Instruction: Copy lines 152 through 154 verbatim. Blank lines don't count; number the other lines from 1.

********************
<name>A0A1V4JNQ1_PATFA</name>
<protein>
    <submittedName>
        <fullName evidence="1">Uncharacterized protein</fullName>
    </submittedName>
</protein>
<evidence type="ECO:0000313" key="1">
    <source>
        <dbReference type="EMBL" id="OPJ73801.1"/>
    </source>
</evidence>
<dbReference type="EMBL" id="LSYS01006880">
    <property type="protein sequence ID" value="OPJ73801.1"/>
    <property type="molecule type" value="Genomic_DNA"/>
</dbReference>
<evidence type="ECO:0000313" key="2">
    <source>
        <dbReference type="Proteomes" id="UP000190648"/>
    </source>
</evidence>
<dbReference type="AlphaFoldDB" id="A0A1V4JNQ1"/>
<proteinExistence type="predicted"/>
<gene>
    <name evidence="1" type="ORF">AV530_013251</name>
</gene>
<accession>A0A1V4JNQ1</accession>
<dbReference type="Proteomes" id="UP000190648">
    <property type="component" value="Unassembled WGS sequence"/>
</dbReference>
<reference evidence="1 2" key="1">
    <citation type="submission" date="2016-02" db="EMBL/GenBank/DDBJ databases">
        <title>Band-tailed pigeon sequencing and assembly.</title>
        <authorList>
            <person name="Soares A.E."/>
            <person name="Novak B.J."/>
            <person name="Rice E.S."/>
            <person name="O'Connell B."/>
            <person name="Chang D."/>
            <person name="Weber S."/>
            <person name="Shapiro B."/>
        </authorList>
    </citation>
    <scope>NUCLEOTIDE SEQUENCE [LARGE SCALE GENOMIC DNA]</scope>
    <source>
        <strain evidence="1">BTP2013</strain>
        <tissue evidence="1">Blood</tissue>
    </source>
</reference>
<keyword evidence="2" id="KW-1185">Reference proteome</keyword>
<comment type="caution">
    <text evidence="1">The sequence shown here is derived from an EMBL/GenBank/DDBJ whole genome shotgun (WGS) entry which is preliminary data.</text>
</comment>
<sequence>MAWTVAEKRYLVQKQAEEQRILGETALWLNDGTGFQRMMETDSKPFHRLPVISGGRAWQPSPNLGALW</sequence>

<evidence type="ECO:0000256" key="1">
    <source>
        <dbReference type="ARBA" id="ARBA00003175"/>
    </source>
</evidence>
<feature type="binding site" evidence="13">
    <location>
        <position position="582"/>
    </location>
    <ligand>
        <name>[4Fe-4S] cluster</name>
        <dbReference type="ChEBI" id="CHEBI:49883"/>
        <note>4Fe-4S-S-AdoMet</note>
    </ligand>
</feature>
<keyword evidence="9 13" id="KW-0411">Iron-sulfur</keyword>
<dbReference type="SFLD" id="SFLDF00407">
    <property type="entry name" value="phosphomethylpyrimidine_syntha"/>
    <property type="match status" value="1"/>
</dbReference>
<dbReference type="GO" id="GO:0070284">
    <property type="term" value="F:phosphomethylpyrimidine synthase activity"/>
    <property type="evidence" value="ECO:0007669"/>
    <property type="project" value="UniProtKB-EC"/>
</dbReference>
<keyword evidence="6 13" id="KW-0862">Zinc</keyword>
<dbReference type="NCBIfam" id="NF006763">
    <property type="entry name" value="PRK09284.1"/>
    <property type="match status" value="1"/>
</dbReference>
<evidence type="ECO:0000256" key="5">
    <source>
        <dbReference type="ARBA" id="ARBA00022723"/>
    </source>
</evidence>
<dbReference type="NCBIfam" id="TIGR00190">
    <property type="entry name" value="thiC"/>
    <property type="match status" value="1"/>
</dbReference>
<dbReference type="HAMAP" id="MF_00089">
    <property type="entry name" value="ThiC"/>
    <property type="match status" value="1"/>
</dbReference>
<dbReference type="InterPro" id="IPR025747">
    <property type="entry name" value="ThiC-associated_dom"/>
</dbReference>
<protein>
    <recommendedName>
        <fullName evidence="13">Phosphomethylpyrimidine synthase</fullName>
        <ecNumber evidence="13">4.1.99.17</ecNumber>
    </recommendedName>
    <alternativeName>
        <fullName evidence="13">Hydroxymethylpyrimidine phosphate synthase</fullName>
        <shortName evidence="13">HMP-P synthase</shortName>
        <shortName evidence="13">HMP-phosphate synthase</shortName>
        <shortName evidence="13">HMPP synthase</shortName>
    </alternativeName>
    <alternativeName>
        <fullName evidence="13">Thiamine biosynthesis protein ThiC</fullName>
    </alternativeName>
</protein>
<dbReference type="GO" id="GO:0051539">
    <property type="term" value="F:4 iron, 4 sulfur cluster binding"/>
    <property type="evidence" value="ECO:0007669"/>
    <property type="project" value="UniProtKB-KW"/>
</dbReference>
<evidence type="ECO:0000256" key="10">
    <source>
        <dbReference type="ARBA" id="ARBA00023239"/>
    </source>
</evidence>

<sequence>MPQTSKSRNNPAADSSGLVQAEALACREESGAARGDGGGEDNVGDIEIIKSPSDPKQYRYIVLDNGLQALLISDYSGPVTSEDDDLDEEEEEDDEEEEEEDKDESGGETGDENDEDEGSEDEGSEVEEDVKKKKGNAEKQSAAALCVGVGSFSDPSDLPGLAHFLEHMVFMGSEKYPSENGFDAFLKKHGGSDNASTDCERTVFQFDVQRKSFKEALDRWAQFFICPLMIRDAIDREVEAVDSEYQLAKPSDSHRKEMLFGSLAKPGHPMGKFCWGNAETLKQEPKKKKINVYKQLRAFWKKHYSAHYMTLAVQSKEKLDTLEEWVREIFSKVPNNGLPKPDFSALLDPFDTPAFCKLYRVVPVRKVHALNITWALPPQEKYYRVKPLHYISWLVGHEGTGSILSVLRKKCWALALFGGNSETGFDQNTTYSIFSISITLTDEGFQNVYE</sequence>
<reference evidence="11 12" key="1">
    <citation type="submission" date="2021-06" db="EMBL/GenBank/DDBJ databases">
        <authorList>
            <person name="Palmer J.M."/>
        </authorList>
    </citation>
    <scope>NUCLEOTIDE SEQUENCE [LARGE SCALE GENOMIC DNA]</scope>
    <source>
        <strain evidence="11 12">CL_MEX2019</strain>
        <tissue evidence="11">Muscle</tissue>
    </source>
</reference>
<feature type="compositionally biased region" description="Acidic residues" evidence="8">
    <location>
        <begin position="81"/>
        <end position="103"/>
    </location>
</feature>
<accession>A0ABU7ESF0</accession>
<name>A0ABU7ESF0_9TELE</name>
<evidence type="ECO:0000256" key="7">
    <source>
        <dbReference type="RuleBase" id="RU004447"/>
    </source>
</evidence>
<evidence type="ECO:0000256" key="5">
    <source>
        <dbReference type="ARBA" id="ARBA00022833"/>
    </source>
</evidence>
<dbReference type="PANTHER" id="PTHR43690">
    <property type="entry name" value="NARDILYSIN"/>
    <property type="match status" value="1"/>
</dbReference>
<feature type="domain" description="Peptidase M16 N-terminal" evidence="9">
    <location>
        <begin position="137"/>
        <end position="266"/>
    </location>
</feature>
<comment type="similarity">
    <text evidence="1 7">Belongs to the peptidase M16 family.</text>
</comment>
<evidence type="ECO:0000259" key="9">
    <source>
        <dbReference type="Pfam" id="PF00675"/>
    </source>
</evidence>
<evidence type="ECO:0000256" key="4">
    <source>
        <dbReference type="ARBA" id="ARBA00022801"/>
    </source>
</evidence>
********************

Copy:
    <source>
        <dbReference type="ARBA" id="ARBA00022833"/>
    </source>